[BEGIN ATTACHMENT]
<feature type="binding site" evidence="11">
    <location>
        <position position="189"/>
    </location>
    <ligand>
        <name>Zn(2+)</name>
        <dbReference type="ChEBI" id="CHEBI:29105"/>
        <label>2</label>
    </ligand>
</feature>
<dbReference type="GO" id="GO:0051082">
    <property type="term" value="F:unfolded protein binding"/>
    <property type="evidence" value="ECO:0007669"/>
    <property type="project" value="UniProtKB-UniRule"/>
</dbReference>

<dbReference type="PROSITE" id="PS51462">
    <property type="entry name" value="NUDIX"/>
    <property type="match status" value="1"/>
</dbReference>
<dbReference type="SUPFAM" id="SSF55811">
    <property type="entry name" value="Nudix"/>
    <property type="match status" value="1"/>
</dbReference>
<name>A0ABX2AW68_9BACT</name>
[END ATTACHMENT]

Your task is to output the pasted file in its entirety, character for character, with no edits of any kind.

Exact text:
<feature type="binding site" evidence="11">
    <location>
        <position position="189"/>
    </location>
    <ligand>
        <name>Zn(2+)</name>
        <dbReference type="ChEBI" id="CHEBI:29105"/>
        <label>2</label>
    </ligand>
</feature>
<dbReference type="GO" id="GO:0051082">
    <property type="term" value="F:unfolded protein binding"/>
    <property type="evidence" value="ECO:0007669"/>
    <property type="project" value="UniProtKB-UniRule"/>
</dbReference>

<dbReference type="PROSITE" id="PS51462">
    <property type="entry name" value="NUDIX"/>
    <property type="match status" value="1"/>
</dbReference>
<dbReference type="SUPFAM" id="SSF55811">
    <property type="entry name" value="Nudix"/>
    <property type="match status" value="1"/>
</dbReference>
<name>A0ABX2AW68_9BACT</name>